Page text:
Rising gas prices challenge government, education budgets

Orange Park faces 38% increase in gas spending if trend persists

By Faith Buckley fbuckley@ufl.edu
Posted 8/3/22

CLAY COUNTY – Dog Days have rolled into Clay County with an unexpected partner this summer.

In May and June, Clay County saw a rapid influx in gas prices, and towns sprinkled across the county …

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Rising gas prices challenge government, education budgets

Orange Park faces 38% increase in gas spending if trend persists

Posted

CLAY COUNTY – Dog Days have rolled into Clay County with an unexpected partner this summer.

In May and June, Clay County saw a rapid influx in gas prices, and towns sprinkled across the county quickly adjusted to a new reality.

“Obviously, there’s a budgetary impact,” Clay County Sheriff Michelle Cook said. “Understanding the volatile world that we live in and knowing that gas is a must-have, for our agency, we budgeted a higher per-gallon rate.”

Clay County allocated $2,123,486 of its 2021-2022 fiscal budget toward equipment and vehicles for the sheriff’s office, which was calculated based on the highest gas rates in the last 10 years.

Cook said current gas prices are not heavily impacting the sheriff’s office's day-to-day work, but she’s skeptical of the outcome if the prices affect the supply chain.

Annaleasa Winter, public information officer for Clay County, said about 22% of the fiscal 2021-2022 Clay County budget funds transportation.

The county allocated extra funding for fuel in this year’s budget with the anticipation that gas prices would rise from the fiscal year 2020-2021.

Despite the increase in gas price, contract lawn mowing and internal staff operations for Public Works and Clay County Parks have not been affected. All emergency calls will receive first responders, and the level of service the Public Safety Department provides for Clay County will remain untouched, Winter said.

Sarah Campbell, town manager for Orange Park, said this year’s city gas prices mark the highest she’s seen in her four years in office.

Campbell ensures the six department heads of the town — police chief, fire chief, public works director, finance director economic and community director and town clerk — implement and carry out policies developed by the town’s council.

She said Orange Park holds a cooperative fuel agreement with agencies like the Clay County School District and the City of Green Cove Springs to reduce fuel prices.

The town of Orange Park spent $140,000 on gas and diesel costs so far in fiscal 2022 in comparison to $196,000 for all fiscal 2021. If gas prices remain as high as they are, it’ll be a 38% increase in spending last year, Campbell said.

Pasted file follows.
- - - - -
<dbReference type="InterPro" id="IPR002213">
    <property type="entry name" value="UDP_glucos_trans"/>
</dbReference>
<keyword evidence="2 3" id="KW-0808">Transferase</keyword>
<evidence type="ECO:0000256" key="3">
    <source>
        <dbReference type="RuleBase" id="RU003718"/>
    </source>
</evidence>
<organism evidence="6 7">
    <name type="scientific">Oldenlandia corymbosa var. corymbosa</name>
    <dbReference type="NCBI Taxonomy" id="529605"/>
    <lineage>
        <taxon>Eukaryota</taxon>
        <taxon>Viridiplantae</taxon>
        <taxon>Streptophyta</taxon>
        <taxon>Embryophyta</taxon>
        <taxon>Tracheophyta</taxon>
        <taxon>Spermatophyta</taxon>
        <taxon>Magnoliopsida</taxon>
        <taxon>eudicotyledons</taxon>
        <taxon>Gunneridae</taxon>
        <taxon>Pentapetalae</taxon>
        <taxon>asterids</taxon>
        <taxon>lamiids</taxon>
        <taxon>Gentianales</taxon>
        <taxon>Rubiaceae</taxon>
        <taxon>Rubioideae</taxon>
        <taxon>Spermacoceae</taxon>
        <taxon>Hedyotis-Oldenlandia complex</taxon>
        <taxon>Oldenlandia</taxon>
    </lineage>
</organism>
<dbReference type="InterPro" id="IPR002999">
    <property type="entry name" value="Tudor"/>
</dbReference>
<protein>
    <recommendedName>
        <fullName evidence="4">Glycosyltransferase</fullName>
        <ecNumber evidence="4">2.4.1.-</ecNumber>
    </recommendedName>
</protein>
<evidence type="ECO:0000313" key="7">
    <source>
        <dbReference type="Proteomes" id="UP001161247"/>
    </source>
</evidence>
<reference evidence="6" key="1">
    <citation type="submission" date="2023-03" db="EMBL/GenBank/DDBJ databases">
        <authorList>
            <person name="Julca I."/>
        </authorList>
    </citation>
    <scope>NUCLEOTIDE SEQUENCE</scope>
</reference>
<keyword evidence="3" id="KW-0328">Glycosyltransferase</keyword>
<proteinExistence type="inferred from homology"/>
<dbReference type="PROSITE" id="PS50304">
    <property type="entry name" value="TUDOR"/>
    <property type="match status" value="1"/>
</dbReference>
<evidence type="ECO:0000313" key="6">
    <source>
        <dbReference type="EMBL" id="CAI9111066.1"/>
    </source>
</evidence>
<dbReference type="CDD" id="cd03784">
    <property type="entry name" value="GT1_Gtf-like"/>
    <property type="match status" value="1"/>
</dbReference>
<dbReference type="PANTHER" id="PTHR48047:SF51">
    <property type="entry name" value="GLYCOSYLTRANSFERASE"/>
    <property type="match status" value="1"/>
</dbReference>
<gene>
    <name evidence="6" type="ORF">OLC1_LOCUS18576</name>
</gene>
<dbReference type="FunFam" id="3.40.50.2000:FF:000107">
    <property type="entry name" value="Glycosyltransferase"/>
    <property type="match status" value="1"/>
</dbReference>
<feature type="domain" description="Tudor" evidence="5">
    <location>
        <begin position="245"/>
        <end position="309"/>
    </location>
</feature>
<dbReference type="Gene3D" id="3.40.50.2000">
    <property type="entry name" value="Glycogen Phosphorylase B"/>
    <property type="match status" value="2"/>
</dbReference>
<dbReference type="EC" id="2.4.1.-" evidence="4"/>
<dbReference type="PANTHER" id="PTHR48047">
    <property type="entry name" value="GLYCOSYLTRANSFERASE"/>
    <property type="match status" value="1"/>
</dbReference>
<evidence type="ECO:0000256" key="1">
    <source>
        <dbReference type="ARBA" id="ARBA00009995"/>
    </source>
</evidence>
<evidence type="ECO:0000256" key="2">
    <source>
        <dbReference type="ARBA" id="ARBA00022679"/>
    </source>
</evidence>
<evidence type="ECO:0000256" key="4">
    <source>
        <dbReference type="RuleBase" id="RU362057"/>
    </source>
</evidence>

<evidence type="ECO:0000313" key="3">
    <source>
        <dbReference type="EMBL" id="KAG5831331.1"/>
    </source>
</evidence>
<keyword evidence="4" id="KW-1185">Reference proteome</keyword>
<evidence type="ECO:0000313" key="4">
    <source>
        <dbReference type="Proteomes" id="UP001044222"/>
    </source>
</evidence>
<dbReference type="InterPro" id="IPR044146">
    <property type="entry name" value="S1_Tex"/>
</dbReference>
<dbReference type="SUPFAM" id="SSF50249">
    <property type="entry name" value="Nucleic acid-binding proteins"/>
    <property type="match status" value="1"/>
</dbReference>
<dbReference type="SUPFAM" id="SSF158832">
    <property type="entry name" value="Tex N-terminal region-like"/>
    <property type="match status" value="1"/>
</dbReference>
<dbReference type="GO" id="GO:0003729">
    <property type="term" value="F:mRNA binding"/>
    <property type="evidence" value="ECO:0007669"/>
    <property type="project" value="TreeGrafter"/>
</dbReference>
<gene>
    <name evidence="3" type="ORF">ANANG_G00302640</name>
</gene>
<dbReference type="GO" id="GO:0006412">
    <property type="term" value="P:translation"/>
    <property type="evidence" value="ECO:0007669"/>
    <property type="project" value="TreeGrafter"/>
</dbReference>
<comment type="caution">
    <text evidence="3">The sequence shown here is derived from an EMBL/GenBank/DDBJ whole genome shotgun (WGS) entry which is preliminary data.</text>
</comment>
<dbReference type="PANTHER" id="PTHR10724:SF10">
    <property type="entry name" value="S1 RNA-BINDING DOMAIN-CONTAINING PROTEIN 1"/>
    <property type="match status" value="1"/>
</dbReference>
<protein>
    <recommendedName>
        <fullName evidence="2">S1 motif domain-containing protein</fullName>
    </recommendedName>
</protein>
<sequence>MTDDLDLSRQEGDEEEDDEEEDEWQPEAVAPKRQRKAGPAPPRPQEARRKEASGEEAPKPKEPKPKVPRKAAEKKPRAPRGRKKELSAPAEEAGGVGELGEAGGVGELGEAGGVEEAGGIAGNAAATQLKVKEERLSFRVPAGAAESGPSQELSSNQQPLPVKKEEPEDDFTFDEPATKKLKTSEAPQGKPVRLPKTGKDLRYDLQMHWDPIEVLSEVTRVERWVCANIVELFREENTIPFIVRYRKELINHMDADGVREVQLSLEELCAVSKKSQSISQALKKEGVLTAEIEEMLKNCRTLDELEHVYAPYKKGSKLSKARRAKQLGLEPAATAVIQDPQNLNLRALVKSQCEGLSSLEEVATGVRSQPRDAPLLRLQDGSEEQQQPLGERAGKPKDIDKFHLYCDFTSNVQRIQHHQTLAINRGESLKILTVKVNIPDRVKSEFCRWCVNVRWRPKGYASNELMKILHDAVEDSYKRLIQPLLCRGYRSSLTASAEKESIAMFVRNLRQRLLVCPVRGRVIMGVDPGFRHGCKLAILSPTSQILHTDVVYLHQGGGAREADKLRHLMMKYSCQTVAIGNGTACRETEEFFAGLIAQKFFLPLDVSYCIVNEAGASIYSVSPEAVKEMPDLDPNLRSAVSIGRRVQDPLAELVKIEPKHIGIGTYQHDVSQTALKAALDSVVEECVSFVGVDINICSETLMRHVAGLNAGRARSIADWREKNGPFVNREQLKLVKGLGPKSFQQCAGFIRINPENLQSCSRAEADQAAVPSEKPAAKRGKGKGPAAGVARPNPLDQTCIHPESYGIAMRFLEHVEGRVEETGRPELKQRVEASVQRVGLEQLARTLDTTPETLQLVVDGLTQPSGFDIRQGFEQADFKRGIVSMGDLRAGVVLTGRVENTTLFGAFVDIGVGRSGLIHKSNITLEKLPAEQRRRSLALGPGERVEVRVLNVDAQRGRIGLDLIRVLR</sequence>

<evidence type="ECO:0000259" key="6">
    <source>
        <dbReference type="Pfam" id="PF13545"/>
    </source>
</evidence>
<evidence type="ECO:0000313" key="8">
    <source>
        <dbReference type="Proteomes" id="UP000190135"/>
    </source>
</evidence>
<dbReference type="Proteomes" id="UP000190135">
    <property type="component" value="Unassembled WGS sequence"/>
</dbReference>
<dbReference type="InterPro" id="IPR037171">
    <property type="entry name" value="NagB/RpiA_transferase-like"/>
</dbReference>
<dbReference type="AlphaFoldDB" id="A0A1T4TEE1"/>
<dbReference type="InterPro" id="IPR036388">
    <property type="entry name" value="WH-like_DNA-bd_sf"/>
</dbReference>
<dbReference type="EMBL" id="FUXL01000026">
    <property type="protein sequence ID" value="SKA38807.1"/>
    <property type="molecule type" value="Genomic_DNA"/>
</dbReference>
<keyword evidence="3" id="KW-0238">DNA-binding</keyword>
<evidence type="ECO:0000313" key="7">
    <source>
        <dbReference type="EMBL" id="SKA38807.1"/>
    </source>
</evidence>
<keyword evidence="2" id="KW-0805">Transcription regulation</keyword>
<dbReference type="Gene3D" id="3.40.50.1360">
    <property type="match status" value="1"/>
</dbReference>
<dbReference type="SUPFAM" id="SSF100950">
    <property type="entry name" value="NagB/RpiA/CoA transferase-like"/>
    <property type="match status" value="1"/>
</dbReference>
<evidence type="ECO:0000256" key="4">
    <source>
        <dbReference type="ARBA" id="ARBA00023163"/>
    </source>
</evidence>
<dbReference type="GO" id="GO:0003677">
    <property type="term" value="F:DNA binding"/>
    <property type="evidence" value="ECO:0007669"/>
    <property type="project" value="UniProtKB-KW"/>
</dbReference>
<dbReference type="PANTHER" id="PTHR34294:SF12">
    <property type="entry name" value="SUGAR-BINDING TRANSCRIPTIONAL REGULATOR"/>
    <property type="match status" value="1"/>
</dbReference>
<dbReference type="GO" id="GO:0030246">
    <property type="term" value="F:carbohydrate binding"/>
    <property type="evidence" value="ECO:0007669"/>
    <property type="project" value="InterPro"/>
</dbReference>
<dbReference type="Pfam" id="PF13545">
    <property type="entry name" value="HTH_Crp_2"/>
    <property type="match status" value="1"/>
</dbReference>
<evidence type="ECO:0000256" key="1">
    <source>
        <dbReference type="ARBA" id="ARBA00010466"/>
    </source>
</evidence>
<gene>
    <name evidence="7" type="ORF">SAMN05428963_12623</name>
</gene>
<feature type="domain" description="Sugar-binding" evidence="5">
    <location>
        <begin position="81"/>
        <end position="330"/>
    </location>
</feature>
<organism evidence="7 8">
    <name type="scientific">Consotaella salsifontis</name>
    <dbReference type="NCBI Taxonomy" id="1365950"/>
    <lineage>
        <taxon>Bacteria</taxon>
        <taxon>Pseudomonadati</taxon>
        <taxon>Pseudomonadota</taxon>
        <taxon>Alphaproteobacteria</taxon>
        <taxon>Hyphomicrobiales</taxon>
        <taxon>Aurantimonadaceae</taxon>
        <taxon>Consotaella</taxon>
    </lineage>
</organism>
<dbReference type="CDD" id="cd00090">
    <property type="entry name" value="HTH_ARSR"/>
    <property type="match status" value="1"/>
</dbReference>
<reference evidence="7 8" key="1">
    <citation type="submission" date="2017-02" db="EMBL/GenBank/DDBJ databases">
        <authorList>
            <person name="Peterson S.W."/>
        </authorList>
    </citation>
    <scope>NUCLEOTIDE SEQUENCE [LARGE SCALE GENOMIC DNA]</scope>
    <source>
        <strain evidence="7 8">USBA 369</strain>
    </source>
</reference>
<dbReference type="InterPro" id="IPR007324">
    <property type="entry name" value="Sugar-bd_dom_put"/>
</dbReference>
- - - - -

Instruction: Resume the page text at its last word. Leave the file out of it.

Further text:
“The whole economic situation is frustrating right now,” she said. “It's a challenging time for everything that we're trying to buy right now.”

The council allocates 1% of the town’s budget toward a contingency fund annually to use for backup. The public works and fire departments are nearing the end of their fuel budgets, Campbell said. The public works department includes the wastewater system, public parks, street construction and lawn services.

“We can't cut back in any way if 9-1-1 rings,” she said. “We answer it, so the ambulance has to run.”

Heather Sullivan, 30, has been a Keystone Heights for eight years and said the highest gas price she’s seen in Florida was $4.93 in recent months.

Sullivan said inflation isn’t to blame, but the companies ought to be.

“The barrel prices haven’t changed that much since last year, so it can only be the companies being greedy,” she said. “It’s insane.”

Sullivan commutes 25 minutes to her work as a diesel mechanic every day and said the drive is unavoidable.

“I think where I work most people bite the bullet and just go by themselves because we're so spread everywhere,” she said.

She said her daughter has gone into small debt with the rise of gas prices despite limiting travel and carpooling, and Sullivan’s had to help her daughter out.

Sullivan hasn’t seen her family in Lake County in four to five months since the quick raise in gas prices and has limited visits on holidays.

She could not comment on if the gas prices were tied to political matters.

Recreational gas prices have since lowered in Clay County and are on a continuous decline.

“Florida drivers are finally catching a break after several weeks of rising gas prices,” said AAA Spokesman Mark Jenkins.

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